Tracking results and measuring ROI are crucial factors in determining the quality and effectiveness of the coaching. At the onset, standards should be clear and goals established to set a baseline when evaluating the alignment and impact of the coaching to the business objectives. 

As part of the benefits of executive coaching, some organizations have yielded five to seven times the initial investment, and others show an ROI of eight times their initial investment. According to another ICF study on the returns on investing in executing coaching, they discovered that for each dollar spent, there’s an average return of $4.30 and $7.90.

Moreover, the return on investment was justified in not only the financial bottom-line, but also the tremendous increase in productivity, competencies, self-awareness, as well as healthy internal and external work engagement and relations.

Data from ICF:

  • Return on investment – 86% 

All in all, 99% of those who hired a coach — companies and individuals alike — said they are “somewhat” or “very satisfied” with their experience. Given the chance and opportunity to do so, 96% would repeat the process.

When should a company invest in executive coaching? 

Organizational change is inevitable, especially during this time of uncertainty caused by the global pandemic. 

Now more than ever, organizations need the support they can get to boost morale and ensure that the company is stirring in the right direction through effective leadership that’s characterized by improved influence, improved relationships, magnified agility, and better execution of strategy.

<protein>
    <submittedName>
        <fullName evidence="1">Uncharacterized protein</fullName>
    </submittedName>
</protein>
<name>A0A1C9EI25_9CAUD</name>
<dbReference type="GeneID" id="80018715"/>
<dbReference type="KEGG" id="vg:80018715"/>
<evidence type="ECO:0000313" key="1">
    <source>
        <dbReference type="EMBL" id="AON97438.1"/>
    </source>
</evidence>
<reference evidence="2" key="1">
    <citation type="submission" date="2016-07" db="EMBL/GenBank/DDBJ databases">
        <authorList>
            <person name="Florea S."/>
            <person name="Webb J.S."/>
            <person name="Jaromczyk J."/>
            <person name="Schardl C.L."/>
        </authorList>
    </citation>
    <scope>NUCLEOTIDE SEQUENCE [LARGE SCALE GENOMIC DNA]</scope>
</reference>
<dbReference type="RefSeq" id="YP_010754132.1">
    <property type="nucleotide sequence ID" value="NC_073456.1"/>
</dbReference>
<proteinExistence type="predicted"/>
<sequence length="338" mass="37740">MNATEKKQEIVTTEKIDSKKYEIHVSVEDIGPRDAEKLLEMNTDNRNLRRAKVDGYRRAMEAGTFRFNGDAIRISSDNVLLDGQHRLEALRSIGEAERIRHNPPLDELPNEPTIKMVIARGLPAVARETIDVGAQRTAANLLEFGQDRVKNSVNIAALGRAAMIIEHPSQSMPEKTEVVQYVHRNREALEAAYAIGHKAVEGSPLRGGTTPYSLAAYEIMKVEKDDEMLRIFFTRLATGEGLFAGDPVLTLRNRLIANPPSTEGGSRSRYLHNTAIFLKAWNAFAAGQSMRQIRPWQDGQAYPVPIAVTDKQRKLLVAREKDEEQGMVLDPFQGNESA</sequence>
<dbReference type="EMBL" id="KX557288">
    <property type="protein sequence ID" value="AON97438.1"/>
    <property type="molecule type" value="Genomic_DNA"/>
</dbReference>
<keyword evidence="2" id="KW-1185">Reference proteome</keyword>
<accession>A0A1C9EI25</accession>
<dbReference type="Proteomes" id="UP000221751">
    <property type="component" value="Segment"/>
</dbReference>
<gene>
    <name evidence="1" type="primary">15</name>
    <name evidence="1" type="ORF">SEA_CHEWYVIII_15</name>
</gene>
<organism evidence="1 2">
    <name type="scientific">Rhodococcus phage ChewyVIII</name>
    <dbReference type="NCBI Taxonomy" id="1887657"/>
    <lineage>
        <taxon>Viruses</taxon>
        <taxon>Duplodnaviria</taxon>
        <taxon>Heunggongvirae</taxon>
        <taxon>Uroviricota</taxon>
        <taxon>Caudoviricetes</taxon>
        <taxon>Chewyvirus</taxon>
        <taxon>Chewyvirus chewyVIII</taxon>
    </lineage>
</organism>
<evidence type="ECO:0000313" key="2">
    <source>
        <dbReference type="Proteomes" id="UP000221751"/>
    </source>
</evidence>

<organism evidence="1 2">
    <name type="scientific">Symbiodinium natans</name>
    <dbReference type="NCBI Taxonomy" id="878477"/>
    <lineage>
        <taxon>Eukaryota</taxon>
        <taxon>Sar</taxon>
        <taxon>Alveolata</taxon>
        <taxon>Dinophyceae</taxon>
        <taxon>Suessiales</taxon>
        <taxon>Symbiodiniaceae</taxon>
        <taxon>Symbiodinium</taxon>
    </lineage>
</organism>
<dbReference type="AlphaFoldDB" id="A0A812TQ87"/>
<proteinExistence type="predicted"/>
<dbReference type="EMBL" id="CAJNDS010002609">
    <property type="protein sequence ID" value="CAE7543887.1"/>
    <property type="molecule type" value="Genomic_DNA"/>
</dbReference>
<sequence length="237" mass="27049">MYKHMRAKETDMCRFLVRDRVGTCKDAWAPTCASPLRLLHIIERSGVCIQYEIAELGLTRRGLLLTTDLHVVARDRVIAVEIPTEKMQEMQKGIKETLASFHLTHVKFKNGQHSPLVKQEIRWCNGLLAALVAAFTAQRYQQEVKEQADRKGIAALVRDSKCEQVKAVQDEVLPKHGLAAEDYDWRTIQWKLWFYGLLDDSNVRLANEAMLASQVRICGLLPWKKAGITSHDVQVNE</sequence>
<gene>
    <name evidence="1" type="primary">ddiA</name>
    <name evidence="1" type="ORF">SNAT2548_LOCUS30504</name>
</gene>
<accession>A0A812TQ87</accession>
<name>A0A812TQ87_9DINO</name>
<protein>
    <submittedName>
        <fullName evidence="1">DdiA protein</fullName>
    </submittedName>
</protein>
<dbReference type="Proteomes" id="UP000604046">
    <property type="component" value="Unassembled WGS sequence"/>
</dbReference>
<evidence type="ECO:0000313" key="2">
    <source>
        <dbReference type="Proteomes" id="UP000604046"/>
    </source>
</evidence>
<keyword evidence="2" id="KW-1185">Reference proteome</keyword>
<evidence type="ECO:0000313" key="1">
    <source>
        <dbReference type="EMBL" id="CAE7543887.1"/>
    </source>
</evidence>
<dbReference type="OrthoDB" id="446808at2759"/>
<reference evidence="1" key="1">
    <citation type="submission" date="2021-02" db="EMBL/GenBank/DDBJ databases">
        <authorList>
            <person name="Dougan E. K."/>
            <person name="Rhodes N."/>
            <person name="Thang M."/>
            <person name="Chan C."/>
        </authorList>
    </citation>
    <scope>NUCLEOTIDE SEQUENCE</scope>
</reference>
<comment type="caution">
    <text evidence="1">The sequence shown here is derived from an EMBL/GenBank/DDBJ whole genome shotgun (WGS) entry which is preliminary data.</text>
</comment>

While hard skills like team building, mentoring, and conflict management are main areas that many executives want to improve on, soft skills such as compassion, motivational skills, and persuasion skills are equally essential to harness at present where depression and confusion are rampant.

Remember, having a coach is not a manifestation of a problem or a sign of weakness. On the contrary, executive coaching proves to be a worthy investment that will realize your business objectives and your organization’s missions and will benefit both your company and your people.

If you’re ready to invest in Executive Coaching for yourself, or for your organization, and would like to know more about Churchill’s programs, click on these links:

Executive Coaching as a Managed Service

Executive Coaching for 1 on 1 as Needed

Learn more about our executive coaching organization here.